Prosecutor Matthew Levine cross-examines Brittany Smith on the first day of a trail for a Windsor detective accused of wrongfully shooting a man while attempting to apprehend a passenger in the man's vehicle several years ago. — ALLAN STEIN

Wrongful shooting trial begins for Windsor officer


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By ALLAN STEIN, Eagle Times correspondent

WHITE RIVER JUNCTION — The trial of a Windsor police detective accused of wrongfully shooting a man while trying to apprehend a passenger in his vehicle on a drug warrant began Friday with opening statements and testimony from the passenger herself.

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Ryan Palmer, 30, of Windsor, faces charges of aggravated assault with a deadly weapon and reckless endangerment in connection with the Nov. 16, 2014 incident that left Jorge Burgos, 37, injured with a bullet wound in his arm.

Palmer told investigators that he fired his service weapon in self-defense, thinking he was about to be run over.

In her opening remarks, prosecutor Elizabeth Anderson told a 14-member jury of 10 women and four men that Palmer acted recklessly in carrying out a "rushed plan" to arrest Brittany Smith on a warrant for identity theft and selling heroin.

"It was a rushed plan and an ill-advised plan to make an arrest," Anderson said. 

Anderson said the plan was to lure Smith into the parking lot of Ferguson's Auto in Windsor, where Smith believed she would be meeting an acquaintance who owed her $800. 

Palmer and another officer sat in an unmarked pickup truck in the parking lot waiting to arrest Smith on the outstanding warrant. Both men wore plain clothes and remained in radio contact with officers parked in police vehicles nearby.

At 4 p.m., Smith entered the parking lot in a Toyota wagon driven by Burgos. The two officers sprang into action, blocking the car's exit with the pickup truck.

"Go, go, go!" Palmer reportedly shouted over his police radio before other officers converged on the scene, Anderson said.

Anderson said Burgos and Smith both panicked, thinking it was a robbery. Burgos then put the vehicle in reverse, she said. 

From the driver side of the vehicle Palmer allegedly fired off three rounds from his service weapon into the driver's side window, striking Burgos in the arm before the vehicle sped off southbound on Route 5, the prosecutor said.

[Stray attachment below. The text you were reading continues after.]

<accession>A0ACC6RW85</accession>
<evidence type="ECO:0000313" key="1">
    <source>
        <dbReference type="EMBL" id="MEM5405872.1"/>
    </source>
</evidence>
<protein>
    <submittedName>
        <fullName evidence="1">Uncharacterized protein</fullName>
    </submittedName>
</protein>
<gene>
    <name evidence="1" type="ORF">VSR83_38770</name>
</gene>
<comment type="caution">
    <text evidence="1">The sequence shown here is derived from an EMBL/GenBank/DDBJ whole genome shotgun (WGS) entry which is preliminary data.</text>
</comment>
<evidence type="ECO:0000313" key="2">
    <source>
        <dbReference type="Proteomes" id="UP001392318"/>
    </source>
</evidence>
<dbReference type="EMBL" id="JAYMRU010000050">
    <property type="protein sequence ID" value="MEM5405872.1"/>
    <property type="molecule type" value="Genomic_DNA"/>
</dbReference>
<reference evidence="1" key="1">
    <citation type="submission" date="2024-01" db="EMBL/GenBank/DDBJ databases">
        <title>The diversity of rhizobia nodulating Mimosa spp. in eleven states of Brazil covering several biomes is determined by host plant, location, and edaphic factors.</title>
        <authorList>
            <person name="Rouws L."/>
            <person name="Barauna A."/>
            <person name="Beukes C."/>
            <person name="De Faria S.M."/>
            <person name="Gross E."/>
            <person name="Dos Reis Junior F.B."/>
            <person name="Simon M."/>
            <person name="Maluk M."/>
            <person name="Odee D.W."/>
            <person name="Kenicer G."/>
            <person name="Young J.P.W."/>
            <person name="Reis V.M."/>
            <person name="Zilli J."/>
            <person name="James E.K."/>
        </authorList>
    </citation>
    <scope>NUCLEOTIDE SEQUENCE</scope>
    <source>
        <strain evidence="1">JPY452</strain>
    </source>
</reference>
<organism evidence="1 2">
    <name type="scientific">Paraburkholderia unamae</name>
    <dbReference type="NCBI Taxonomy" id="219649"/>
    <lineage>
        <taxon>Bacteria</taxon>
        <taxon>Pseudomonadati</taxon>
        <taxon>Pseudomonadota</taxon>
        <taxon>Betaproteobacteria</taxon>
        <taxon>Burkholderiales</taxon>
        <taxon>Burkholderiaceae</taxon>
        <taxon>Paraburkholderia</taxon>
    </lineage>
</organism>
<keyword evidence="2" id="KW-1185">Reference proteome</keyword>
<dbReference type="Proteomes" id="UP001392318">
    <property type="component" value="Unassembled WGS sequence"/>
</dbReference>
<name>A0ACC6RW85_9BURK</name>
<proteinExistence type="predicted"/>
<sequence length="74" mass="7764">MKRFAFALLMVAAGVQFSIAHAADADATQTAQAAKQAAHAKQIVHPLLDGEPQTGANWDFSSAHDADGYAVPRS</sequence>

Both occupants were arrested after a high-speed chase in Claremont.

In her opening remarks, Anderson said Palmer was "never in jeopardy of being run over" by Burgos and that Palmer fired his weapon "without any justification whatsoever. He simply shot him to stop him from fleeing that day."

Anderson said that trajectory analysis of the bullets will show that Palmer fired from the side of the vehicle.

Defense attorney Dan Sedon described Palmer as an Air Force veteran who served tours in Iraq and Afghanistan and as a former police officer in Claremont who had worked his way up to become a detective on the Windsor police force. 

He is not the kind of officer who would "go and get a cup of coffee if he could take a criminal off the streets," Sedon said.

Sedon said after his arrest on Nov. 16, 2014, Burgos watched a surveillance video Vermont State Police obtained of the incident and adapted his story. He also claims he didn't know the men in the parking lot were police officers.

Prosecutor Matthew Levine played a copy of the video for the jury. Because the video does not contain sound, Sedon said there is no way to determine the precise moment the shots were fired.  

However, "[Burgos] knew that [Palmer] was a cop, and he knew [Palmer] was at the front of the vehicle," Sedon said. "He knew he had turned the wheels toward him and he knew it would be assault and battery on a police officer."

The first witness who gave testimony on Friday was Smith, who broke into tears immediately upon taking the stand.

Smith testified to having been in contact on Facebook with a woman who used the name Veronica Monique, an acquaintance Smith said owed her nearly $800.

"So you are not working for cops or anything? LOL," Smith reportedly said during the conversation on social media, Sedon said, reading from court documents.

"You were worried about cops? Getting arrested was high in your mind?" Sedon said to the witness, who later testified that she was unaware that there were grand jury indictments against her for selling heroin and identity theft.  

In her testimony, Smith stood by her earlier statements that Palmer was standing alongside rather than in front of the vehicle when the Palmer fired his weapon. 


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